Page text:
By Michael Capelli As a 30 year union carpenter, I learned first-hand how important it was to have the right tools for the job. Now as the Executive Secretary-Treasurer of the 30,000 men and women of the Northeast Regional Council of Carpenters I count on these tools being in place to protect my brothers, sisters and the public we serve. That is why I was disheartened to hear about the recent investigation of more than five dozen home improvement contractors who were recently cited for violations totaling more than $1.3 million against New Jersey homeowners. I applaud the New Jersey Division of Consumer Affairs for its aggressive and swift action.
These criminal acts and violations of the public trust tarnish our entire industry. This is why our organization has pushed the leadership in Trenton to enact a statewide standard to measure responsible contractors. Responsible contracting policies help governments reduce the risk of contract failure, by ensuring that contractors have a track record that demonstrates skillful productivity, financial wherewithal and the proper credentials and licensing to complete the task. By developing reasonable responsible contracting standards, government can usually see better quality of services and a reduction in the hidden costs that result when workers do not receive living wages and benefits.
Our Organization believes that responsible contracting laws should adhere to three fundamental principles:
1) The development of a sensible and fair contracting process
2) Clear and reasonable contracting standards
3) Increased public transparency and accountability
Governments have a duty to set reasonable standards regarding contractors’ wages, benefits, and records of compliance with workplace, tax and other laws. While we all want the most efficient use of our tax dollars, simply using the bid price as the main selection criteria can make responsible companies look uncompetitive. Many of the violators cited by the New Jersey Division of Consumer Affairs are contractors who misclassify their workers to avoid the appropriate federal, state and wage taxes and workman’s compensation insurance. These contractors are not conducting business fairly or legally. Their business practices undermine wages, steal from state and local budgets, and drive responsible law-biding business people out of business. Government entities should not “reward” companies for providing a lower price point at the expense of workplace responsibility. This will lead to an exorbitant amount of hidden costs on the back end.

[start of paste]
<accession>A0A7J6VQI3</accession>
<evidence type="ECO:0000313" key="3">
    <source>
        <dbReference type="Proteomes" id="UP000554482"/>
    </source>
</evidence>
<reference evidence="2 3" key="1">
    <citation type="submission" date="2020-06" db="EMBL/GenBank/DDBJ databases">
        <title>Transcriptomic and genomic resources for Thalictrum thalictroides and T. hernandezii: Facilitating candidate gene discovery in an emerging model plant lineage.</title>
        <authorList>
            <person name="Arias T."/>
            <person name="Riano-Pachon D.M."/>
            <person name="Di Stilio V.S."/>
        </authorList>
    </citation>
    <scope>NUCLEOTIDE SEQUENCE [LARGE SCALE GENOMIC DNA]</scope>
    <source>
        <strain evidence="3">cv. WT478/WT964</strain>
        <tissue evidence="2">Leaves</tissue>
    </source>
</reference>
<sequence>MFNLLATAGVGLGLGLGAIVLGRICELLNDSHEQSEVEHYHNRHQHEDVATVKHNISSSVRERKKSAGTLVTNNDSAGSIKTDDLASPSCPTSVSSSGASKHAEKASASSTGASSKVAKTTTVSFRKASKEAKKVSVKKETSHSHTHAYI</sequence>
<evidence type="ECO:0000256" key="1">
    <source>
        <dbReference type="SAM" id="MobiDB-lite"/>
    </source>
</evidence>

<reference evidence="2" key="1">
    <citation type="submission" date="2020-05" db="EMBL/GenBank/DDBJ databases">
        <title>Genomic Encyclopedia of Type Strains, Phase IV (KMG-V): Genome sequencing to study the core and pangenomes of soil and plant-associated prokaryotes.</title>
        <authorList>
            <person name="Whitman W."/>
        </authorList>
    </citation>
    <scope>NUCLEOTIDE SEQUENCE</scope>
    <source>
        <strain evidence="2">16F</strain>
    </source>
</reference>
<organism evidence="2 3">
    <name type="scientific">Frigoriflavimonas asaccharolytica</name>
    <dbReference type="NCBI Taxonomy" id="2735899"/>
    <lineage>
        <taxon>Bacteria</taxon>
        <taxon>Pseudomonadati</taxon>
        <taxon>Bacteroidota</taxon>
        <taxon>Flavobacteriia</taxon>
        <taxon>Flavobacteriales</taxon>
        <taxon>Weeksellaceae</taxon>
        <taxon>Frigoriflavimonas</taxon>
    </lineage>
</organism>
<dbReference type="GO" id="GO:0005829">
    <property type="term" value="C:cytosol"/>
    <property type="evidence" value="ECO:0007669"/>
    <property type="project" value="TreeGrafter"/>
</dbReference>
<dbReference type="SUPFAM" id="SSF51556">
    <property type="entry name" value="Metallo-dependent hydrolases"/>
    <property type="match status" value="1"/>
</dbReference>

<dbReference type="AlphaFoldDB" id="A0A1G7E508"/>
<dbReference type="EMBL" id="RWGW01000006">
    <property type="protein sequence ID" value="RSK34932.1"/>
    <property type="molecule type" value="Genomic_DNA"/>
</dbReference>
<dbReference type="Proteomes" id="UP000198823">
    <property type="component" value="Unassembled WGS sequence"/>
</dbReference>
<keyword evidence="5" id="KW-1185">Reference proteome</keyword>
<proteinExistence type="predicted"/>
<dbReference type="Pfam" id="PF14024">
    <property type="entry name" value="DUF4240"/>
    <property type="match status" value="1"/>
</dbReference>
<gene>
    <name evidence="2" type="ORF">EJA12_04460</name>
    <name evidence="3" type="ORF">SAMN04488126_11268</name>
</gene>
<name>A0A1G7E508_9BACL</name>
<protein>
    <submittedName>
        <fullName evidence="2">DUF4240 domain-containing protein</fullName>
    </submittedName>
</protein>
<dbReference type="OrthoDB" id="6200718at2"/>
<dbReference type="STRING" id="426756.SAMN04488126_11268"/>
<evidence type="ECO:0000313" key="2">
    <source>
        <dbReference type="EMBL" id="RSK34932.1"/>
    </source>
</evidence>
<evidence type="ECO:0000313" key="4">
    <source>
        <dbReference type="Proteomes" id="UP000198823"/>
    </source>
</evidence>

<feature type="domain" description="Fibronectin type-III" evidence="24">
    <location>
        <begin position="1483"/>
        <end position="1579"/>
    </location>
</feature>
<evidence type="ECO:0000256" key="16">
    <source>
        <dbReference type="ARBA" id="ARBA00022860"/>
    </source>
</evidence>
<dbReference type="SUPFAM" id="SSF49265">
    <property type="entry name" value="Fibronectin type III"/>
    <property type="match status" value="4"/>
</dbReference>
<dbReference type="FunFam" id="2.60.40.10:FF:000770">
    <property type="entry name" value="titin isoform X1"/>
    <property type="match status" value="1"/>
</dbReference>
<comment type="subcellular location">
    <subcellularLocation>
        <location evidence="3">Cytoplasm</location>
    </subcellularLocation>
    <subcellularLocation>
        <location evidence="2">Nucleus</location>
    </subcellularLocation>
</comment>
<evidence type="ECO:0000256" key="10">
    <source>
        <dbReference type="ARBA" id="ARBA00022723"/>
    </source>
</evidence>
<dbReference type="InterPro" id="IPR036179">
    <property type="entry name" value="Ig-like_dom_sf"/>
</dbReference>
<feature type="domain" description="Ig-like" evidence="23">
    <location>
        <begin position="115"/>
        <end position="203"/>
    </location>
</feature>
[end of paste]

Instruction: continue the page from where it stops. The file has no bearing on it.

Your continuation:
The Northeast Regional Council of Carpenters invests heavily in craft training through our training centers in New Jersey and New York State. In New Jersey our members must undergo 1,000 hours of training and education, conducted over a five year period to become highly skilled craftspeople capable of keeping our employers competitive and our jobsites safe. For taxpayers, this means less work stoppages and the mitigation of costly change orders. Even our benefit structure provides a hidden savings for New Jersey citizens by providing health insurance, reducing the hidden subsidy of healthcare by providing access and decreasing the need for emergency room charity care.
As we continue to hear of stories about unscrupulous contractors who take advantage of unsuspecting homeowners, the time is now for New Jersey’s elected leaders to act. Adopting a statewide standard of responsible contracting is not only consumer friendly, but the right tool for New Jersey taxpayers.
Michael Capelli, Executive Secretary-Treasurer
Northeast Regional Council of Carpenters